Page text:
Running Covert Propaganda Against Americans Is Illegal. Trump Tried It Anyway.
The whistleblower stopped a covert psychological operation against the American public dead in its tracks
By Asha Rangappa
Each new revelation in the money-for-dirt scandal involving the White House and Ukraine appears to add another nail in the impeachment coffin. So far, however, the list of impeachable offenses has focused on whether President Donald Trump’s actions amounted to an illegal solicitation of foreign election interference, or more simply, a broader abuse of his power to secure a personal benefit.
While both of these are important (and impeachable), it’s critical that we not overlook the bigger purpose behind the president’s actions: The White House was attempting to employ an illegal, covert propaganda operation against the American public.
This is explicitly against the law. The 1991 Intelligence Authorization Act prohibits the U.S. government from using covert actions — which include propaganda — to “influence United States political processes, public opinion, policies, or media.”
As a former FBI counterintelligence agent, I know about propaganda operations because I investigated them. Most of my cases involved foreign “perception management” campaigns — covert activities designed to influence the attitudes and opinions of the American public toward particular issues that would benefit the intelligence service’s host country.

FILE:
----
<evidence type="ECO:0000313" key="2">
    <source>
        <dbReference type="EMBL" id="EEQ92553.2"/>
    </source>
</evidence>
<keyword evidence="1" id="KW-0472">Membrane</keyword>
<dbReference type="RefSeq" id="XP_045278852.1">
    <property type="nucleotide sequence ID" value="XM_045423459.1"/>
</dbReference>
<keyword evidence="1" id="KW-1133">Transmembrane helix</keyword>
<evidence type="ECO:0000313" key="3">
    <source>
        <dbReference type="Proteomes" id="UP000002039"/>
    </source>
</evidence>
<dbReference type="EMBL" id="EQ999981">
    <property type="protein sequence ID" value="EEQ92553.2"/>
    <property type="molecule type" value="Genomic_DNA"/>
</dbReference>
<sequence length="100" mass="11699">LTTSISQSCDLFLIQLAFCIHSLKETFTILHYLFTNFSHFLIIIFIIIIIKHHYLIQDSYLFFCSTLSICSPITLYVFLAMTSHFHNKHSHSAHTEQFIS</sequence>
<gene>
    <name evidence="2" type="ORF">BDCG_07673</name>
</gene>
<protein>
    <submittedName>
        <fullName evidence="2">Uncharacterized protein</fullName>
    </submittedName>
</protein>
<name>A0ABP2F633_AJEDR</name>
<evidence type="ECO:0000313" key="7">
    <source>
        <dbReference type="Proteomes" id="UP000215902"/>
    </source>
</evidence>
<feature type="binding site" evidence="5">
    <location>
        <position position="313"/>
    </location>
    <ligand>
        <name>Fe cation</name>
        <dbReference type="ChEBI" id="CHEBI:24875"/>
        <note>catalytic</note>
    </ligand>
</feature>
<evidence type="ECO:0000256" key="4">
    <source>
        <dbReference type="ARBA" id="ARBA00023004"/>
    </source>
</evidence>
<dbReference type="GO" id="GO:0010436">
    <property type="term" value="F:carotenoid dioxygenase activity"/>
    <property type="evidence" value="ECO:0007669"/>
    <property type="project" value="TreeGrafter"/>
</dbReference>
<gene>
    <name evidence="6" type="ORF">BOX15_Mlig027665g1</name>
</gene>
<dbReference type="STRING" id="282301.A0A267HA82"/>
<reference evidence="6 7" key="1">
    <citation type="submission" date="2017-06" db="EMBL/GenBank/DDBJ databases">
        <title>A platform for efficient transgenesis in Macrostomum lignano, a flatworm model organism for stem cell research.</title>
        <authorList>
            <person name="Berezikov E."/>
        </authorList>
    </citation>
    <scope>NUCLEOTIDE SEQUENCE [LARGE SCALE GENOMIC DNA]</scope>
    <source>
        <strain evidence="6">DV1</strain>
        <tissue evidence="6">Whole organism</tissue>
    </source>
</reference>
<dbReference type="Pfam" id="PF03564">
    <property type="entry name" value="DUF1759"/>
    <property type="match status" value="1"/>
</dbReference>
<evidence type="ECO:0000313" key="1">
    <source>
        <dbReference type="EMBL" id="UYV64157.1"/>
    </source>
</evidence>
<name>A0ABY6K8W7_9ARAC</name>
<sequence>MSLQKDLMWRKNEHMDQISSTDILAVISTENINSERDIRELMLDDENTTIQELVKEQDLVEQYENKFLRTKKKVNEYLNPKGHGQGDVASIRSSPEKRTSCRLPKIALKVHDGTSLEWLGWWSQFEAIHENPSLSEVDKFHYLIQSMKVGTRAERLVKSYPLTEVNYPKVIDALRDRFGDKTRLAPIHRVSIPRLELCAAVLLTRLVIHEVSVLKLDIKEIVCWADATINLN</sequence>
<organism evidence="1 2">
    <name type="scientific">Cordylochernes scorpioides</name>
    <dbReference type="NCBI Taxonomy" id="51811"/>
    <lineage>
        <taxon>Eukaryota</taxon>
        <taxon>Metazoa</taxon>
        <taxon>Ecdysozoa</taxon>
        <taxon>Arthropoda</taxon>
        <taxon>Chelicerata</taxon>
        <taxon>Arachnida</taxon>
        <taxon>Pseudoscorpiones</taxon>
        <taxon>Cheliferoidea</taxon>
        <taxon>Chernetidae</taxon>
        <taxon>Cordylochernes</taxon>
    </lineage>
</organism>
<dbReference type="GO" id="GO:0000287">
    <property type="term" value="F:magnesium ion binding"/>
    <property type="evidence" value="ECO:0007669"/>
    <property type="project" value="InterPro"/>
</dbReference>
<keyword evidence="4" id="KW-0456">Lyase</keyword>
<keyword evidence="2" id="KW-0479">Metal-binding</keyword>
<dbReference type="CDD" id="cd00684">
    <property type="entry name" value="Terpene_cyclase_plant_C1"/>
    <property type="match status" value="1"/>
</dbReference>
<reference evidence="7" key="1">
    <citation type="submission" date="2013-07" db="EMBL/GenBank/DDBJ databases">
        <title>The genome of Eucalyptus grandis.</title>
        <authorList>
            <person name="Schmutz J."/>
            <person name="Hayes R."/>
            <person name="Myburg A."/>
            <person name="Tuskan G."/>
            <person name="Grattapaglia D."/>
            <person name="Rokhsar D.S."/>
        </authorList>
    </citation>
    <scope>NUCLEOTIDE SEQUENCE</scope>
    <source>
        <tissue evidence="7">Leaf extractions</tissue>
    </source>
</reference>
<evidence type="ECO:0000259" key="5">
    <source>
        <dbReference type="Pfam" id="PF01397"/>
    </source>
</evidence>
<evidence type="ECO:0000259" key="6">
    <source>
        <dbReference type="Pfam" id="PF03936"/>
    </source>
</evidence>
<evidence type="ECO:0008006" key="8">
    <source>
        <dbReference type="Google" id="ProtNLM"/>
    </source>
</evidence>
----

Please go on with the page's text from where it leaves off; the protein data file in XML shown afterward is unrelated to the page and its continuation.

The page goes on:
These activities pose a national security threat because, in an open society and a free marketplace of ideas, it is essential that people know the true source of information in order to assess credibility and critically evaluate its content — especially when they are exercising fundamental rights, like voting, based on it. Russia’s perception management campaign in the 2016 election is what led special counsel Robert Mueller to indict 13 Russian nationals and three Russian companies for spreading misinformation on social media while posing as American groups and citizens.
The Ukraine saga shows how these tactics have been adopted by the Trump administration. Initially, the partial transcript between Trump and Ukrainian President Volodymyr Zelensky released by the White House suggested that Trump’s main objective was to get Ukraine to open an investigation into alleged corruption by former Vice President Joe Biden and his son, Hunter.
Ukrainian officials have confirmed there is no evidence of wrongdoing by either. But the goal, it seemed, was to use the law enforcement arm of a foreign country to go on a fishing expedition to dig up or manufacture the appearance of dirt, which could then potentially be used by Trump in his upcoming campaign. In other words, Trump appeared, based on his conversation with Zelensky, to be mainly interested in the fruits of a sham foreign investigation into the Bidens, which he could repurpose for his own benefit.
The administration’s focus wasn’t simply that Ukraine investigate Biden — it was that Ukraine publicly broadcast it would be conducting an investigation.
Last week, however, the House Intelligence Committee released a memo detailing behind-the-scenes text messages between State Department officials that tell a different story. In the texts, U.S. ambassadors Kurt Volker and Gordon Sondland engage in an extended negotiation with Zelensky regarding the conditions of a potential visit to the White House.